• The Growing Importance of Excellence in Transitioning Care
      January 3, 2013

      In today’s healthcare environment, putting patients and residents in the right place at the right time is imperative, according to Kindred Healthcare leadership. Baby boomers are aging, creating a stress on the American healthcare system, and the government and healthcare organizations are calling for the management of patients at a lower cost. We are seeing moves toward reducing costly readmissions to acute care hospitals, and managed care and pay-for-performance models of healthcare delivery.

      There are currently 47.6 million Medicare beneficiaries with approximately 9,100 new beneficiaries added each day. To answer the call to lower costs, lengths of stay in acute care hospitals have been shortened, and as a result, skilled nursing facilities are being asked to do more. About 35 percent of Medicare beneficiaries discharged from acute care hospitals are transitioning to post-acute care.

      The adoption of integrated care and integrated payment models will focus greater attention on how well a patient’s care is managed as he or she moves through the healthcare continuum, from one care setting to the next. Incentives and reimbursement will be related to the entire episode of a patient’s care, from an acute care hospital, through a transitional care hospital, a skilled nursing facility, home health care and outpatient rehabilitation, as an example.

      We will see moves toward shared accountability in transition planning between settings of care and organizations; the need for efficiency; heightened awareness of patient safety and quality; mitigation of barriers, and the need for smooth and secure transitions of critical patient information.

      Transitions of care will become increasingly important and scrutinized. Hand-offs, including plans of care and medication administration, must be managed efficiently and well. According to the National Transition of Care Coalition, a consortium of organizations dedicated to addressing problems associated with the movement of patients from one practice setting to another, seven essential elements make up the care transition bundle, all important to effective management of care transitions:

      • Transition Planning
      • Information Transfer
      • Shared Accountability across Providers and Organizations
      • Follow-up care
      • Medication management
      • Healthcare provider engagement
      • Patient and family engagement

      An interdisciplinary care management approach is key to managing infection control and avoidable days; addressing flow barriers as patients move through different levels of care, from the hospital to transitional care hospitals, skilled nursing facilities, home health care or hospice care; and ensuring adherence to National Patient Safety Goals, as set forth by The Joint Commission, an independent, nonprofit, healthcare accrediting organization.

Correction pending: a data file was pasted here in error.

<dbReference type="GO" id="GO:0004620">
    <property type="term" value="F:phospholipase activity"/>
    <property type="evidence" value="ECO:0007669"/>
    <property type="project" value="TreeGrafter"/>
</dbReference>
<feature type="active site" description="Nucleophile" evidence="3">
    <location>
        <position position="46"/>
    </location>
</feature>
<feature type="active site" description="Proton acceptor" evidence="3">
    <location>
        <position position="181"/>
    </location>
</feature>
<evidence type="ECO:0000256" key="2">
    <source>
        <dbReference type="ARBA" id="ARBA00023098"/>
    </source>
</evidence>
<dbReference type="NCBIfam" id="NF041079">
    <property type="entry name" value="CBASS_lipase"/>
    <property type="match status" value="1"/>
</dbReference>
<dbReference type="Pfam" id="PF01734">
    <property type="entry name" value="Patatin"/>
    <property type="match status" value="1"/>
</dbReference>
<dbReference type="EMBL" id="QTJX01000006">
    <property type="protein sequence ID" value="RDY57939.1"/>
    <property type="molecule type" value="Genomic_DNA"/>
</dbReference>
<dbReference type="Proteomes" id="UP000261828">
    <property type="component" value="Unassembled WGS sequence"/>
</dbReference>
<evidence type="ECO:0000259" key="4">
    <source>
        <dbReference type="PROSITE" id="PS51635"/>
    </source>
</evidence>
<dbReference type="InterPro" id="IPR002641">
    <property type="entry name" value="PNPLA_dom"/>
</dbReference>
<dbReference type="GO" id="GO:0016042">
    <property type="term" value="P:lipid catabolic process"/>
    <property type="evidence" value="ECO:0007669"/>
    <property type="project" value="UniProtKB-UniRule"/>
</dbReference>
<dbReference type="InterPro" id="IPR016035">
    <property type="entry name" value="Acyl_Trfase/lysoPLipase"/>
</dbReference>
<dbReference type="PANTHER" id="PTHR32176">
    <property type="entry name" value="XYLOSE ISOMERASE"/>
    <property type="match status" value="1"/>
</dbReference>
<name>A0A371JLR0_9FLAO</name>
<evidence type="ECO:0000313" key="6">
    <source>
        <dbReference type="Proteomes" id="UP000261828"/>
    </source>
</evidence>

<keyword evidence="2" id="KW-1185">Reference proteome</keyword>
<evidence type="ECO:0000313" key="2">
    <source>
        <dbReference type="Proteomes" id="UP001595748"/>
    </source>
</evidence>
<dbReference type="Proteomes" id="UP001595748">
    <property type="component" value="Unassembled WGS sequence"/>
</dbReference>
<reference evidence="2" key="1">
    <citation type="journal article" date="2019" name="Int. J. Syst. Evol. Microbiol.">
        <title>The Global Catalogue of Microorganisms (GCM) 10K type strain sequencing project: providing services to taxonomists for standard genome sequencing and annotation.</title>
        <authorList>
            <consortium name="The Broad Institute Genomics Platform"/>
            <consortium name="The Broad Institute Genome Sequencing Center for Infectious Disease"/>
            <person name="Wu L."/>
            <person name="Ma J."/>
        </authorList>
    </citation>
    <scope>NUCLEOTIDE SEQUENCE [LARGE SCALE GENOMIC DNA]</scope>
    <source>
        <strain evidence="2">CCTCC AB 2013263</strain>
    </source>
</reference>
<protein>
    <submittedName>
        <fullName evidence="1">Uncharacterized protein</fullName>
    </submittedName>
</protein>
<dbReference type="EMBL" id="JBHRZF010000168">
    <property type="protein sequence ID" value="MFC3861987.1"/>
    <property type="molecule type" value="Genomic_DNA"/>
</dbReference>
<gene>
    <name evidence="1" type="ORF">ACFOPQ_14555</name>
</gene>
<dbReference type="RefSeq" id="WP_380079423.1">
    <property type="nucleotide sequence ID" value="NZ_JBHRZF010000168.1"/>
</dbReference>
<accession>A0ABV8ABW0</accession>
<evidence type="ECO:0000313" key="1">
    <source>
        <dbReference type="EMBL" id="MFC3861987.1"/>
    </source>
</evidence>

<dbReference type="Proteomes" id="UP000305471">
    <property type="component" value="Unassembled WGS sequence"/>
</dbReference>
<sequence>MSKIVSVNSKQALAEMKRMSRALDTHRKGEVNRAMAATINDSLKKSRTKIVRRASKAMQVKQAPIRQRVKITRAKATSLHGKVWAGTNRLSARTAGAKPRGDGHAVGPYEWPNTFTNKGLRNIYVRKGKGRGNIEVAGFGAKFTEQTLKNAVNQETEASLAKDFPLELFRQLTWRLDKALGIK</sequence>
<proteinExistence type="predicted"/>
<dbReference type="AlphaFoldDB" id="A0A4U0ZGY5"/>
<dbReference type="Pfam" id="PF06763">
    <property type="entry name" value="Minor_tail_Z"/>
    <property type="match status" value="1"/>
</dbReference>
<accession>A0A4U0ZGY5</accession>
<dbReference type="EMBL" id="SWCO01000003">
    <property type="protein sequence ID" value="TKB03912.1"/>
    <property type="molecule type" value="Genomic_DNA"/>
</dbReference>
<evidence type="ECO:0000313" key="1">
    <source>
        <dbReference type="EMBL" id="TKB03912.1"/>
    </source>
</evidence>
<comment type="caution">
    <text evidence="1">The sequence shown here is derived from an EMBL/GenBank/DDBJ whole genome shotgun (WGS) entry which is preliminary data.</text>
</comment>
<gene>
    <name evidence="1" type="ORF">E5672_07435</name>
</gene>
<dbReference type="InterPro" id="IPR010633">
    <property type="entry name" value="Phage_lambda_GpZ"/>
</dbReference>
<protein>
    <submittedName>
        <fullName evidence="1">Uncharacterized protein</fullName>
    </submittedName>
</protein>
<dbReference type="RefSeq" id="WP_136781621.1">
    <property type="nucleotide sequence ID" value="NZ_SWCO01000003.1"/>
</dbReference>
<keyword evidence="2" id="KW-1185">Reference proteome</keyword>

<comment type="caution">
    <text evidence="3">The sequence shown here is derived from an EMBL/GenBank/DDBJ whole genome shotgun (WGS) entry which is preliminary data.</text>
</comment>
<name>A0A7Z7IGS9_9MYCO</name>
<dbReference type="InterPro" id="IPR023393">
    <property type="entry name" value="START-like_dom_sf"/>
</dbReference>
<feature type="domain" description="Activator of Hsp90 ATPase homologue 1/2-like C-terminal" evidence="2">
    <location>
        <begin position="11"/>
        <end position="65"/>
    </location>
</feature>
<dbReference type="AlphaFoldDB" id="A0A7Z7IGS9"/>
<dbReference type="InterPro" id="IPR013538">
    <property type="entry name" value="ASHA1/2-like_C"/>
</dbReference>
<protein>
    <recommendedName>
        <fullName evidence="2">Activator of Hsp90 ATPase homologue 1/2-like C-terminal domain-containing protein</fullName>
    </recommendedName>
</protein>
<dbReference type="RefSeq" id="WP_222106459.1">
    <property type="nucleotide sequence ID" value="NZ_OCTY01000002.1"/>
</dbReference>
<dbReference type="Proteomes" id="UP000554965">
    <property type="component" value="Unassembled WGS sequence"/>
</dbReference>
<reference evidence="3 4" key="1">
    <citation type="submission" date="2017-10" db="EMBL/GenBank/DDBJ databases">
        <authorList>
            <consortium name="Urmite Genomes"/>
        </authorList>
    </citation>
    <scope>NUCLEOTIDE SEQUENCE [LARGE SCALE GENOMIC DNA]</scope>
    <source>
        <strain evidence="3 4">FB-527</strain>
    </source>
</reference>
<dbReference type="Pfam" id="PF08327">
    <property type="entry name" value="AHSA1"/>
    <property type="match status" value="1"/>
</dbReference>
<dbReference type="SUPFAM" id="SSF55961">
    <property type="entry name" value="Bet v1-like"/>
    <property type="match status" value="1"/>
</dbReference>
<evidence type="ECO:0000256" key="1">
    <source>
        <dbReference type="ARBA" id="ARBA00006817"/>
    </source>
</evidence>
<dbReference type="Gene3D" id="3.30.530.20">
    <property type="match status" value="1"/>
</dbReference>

Kindred’s Massachusetts Integrated Care Market is serving as a model for successful care transition planning, both for the organization and for the field as whole.

      “Our goal is to develop and implement a model focused on care transitions to promote seamless navigation of patients through the post-acute continuum and improve patient satisfaction and outcomes,” said Stacy Hodgman, Senior Director of Care Management for the Boston Integrated Market.

      Under the new model, transitional care nurses will be hired to follow consenting patients through Kindred’s post-acute continuum, and staff and physicians will be educated about the role of the transitional care nurse.

      Collaboration with primary care physicians is a big part of the transition from case to care management, said Ms. Hodgman. Transitional care nurses will be charged with calling the primary care provider with each transition of care.

      “The primary care provider will be involved every step of the way,” she said.

      Transitional care nurses will also be charged with improving patients’ self-management skills and enhancing communication between the patient, healthcare delivery teams and the patient’s primary care physician. The nurse will physically and telephonically follow the patient through the entire post- acute episode of care.

      As skilled nursing facilities begin to play a bigger role than ever before in the new healthcare landscape, Kindred and Kindred Nursing are well-positioned to meet new challenges. In Kindred’s Nursing and Rehabilitation divisions, 18 percent more patients have been sent home from 2008 to 2012, with nearly 53 percent of patients discharged home after an average length of stay of 30 days. From 2008 to 2012, we have reduced lengths of stay 26 percent in our nursing centers.

      As care transitions take on growing importance, Kindred is ready. Watch the below video to see an Admissions Director at Kindred talk about the excitement her team gets from helping patients with their care transitions.

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